Introduction:

One of the few things in life that most people share a common interest in, is football (called 'soccer' in North America and Australia). Whether you're waiting for a meeting to start, in a taxi or in the pub, it is very normal to have a conversation about football. So, it is very useful to know how to talk about football in English.

There is a lot of vocabulary to learn for football, so to make it easier for you to learn and remember it, I have created two exercises for you to learn it. In this first of two online exercises on the topic, you'll learn the English names for the different types of players and officials, some things that happen during a game and some of the basic rules.

When you have done this exercise, you should do the second part of the exercise. In the second part, you'll learn the English names for the different things that players do when playing a game/match.

To learn the English vocabulary for talking about football competitions (like the World Cup, the European Cup etc...), do our online exercise on 'World Cup English football vocabulary'.


Exercise: What is football?

Read the following conversation between Buck and Juan, two work colleagues, about the rules of football.

From the context, try to guess what the meaning of the words/phrases in bold are. Then do the quiz at the end to check if you are right.

Juan:'Hi Buck, how are you enjoying your time in Spain? A bit different to the States, isn't it?'

Buck:'It's good. You're right, it is different to the US. Actually, last night I saw a soccer match on the TV. Don't you call it football here? To be honest, I didn't really understand what was happening.'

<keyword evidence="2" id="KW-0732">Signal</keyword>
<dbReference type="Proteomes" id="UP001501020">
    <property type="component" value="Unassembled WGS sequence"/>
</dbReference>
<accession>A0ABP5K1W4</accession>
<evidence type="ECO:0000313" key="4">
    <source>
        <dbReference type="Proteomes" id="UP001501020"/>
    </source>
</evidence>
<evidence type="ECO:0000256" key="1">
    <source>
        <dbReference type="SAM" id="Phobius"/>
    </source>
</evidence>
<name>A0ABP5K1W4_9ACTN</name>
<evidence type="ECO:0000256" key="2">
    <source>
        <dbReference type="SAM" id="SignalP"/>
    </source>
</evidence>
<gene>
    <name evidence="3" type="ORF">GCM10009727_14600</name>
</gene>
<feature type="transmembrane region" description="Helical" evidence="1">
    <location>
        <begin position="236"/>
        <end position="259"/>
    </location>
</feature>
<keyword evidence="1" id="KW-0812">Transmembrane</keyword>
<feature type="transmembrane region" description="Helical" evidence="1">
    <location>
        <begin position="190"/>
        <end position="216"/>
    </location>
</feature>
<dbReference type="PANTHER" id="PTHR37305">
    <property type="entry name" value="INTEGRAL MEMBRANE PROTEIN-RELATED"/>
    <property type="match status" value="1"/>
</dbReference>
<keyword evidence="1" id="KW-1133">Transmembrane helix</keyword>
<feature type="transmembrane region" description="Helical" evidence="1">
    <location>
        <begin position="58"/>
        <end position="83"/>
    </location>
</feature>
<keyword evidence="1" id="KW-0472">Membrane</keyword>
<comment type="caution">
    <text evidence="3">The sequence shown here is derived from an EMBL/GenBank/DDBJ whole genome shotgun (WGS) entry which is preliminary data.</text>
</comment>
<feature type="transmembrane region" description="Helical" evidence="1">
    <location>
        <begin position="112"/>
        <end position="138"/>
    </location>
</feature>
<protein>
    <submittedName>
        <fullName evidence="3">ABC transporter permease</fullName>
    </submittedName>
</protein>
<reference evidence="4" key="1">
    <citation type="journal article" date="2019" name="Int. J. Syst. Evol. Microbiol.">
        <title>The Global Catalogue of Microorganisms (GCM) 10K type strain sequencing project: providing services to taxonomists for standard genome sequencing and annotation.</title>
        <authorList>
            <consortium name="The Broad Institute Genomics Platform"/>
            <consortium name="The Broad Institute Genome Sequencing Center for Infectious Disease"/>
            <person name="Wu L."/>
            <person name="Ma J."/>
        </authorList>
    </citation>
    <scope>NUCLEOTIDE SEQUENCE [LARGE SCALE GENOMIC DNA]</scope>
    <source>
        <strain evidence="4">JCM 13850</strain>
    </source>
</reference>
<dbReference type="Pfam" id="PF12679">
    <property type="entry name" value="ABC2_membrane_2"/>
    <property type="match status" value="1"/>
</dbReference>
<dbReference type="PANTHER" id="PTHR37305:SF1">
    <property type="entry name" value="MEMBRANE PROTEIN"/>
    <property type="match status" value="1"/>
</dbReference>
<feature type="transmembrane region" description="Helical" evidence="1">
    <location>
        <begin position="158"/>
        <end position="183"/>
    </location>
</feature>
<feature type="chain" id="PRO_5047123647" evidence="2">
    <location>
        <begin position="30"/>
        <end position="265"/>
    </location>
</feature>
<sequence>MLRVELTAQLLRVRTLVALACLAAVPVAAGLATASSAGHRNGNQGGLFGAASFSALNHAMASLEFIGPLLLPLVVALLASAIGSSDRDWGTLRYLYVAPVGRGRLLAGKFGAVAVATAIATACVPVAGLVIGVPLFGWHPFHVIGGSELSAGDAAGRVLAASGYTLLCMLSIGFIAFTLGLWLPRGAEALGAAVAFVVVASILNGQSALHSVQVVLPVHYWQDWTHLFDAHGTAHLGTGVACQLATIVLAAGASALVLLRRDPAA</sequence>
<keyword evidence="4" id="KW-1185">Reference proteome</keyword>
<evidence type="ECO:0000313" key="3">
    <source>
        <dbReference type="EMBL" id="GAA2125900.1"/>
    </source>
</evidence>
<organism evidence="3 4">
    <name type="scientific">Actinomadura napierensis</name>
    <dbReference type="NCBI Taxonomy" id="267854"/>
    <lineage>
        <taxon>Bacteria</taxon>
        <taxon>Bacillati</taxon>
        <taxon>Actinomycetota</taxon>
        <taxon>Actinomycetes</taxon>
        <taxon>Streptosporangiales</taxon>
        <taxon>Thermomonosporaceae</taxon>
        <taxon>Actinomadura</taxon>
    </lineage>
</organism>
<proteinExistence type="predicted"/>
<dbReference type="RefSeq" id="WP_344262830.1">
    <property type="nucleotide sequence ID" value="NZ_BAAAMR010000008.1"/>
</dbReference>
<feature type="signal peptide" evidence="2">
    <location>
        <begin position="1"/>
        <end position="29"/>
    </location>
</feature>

Juan:'Yes, it's called football. It's really a very simple sport. The team that scores more goals wins. I'll explain some of the rules to you. There are 11 players on each team. The first player is the goalkeeper, he has to stop the other team from scoring a goal, he's the only player who can touch the ball with his hands. Then in front of him, there are 4 defenders, they have to prevent the other team from scoring but can't use their hands. In front of them are the 4 midfielders, their role is to both try to score and prevent the other team from scoring. Then in front of them, you have two players whose main purpose is to score, they're called strikers. Then lastly you have the coach, he's not actually a player, he's the person who trains and instructs how the players should play.'